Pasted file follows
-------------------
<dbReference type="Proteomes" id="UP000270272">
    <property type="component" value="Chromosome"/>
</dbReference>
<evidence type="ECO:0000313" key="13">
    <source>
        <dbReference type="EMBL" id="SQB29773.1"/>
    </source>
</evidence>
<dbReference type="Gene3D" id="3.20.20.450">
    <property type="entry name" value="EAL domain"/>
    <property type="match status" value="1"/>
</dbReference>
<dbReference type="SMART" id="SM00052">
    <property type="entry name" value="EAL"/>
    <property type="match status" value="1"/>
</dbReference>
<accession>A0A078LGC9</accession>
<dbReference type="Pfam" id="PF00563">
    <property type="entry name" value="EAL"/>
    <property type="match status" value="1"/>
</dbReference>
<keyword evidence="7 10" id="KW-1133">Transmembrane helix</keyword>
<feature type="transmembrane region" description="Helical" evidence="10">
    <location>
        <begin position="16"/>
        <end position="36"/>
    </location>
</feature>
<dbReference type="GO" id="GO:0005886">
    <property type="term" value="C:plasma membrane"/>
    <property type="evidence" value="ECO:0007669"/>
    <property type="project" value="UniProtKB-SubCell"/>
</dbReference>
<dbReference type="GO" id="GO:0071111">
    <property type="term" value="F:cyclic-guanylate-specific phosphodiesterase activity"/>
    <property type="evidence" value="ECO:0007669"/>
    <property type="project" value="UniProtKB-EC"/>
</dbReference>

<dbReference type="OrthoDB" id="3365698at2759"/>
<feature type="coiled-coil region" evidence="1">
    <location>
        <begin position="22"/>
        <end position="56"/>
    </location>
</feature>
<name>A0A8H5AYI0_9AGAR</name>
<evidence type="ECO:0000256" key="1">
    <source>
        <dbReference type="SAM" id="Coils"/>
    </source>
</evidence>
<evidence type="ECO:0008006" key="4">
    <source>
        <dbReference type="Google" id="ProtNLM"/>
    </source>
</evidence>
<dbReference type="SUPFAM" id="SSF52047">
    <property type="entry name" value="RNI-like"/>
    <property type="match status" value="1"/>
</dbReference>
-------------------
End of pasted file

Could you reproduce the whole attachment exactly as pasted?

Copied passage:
<dbReference type="Proteomes" id="UP000270272">
    <property type="component" value="Chromosome"/>
</dbReference>
<evidence type="ECO:0000313" key="13">
    <source>
        <dbReference type="EMBL" id="SQB29773.1"/>
    </source>
</evidence>
<dbReference type="Gene3D" id="3.20.20.450">
    <property type="entry name" value="EAL domain"/>
    <property type="match status" value="1"/>
</dbReference>
<dbReference type="SMART" id="SM00052">
    <property type="entry name" value="EAL"/>
    <property type="match status" value="1"/>
</dbReference>
<accession>A0A078LGC9</accession>
<dbReference type="Pfam" id="PF00563">
    <property type="entry name" value="EAL"/>
    <property type="match status" value="1"/>
</dbReference>
<keyword evidence="7 10" id="KW-1133">Transmembrane helix</keyword>
<feature type="transmembrane region" description="Helical" evidence="10">
    <location>
        <begin position="16"/>
        <end position="36"/>
    </location>
</feature>
<dbReference type="GO" id="GO:0005886">
    <property type="term" value="C:plasma membrane"/>
    <property type="evidence" value="ECO:0007669"/>
    <property type="project" value="UniProtKB-SubCell"/>
</dbReference>
<dbReference type="GO" id="GO:0071111">
    <property type="term" value="F:cyclic-guanylate-specific phosphodiesterase activity"/>
    <property type="evidence" value="ECO:0007669"/>
    <property type="project" value="UniProtKB-EC"/>
</dbReference>

<dbReference type="OrthoDB" id="3365698at2759"/>
<feature type="coiled-coil region" evidence="1">
    <location>
        <begin position="22"/>
        <end position="56"/>
    </location>
</feature>
<name>A0A8H5AYI0_9AGAR</name>
<evidence type="ECO:0000256" key="1">
    <source>
        <dbReference type="SAM" id="Coils"/>
    </source>
</evidence>
<evidence type="ECO:0008006" key="4">
    <source>
        <dbReference type="Google" id="ProtNLM"/>
    </source>
</evidence>
<dbReference type="SUPFAM" id="SSF52047">
    <property type="entry name" value="RNI-like"/>
    <property type="match status" value="1"/>
</dbReference>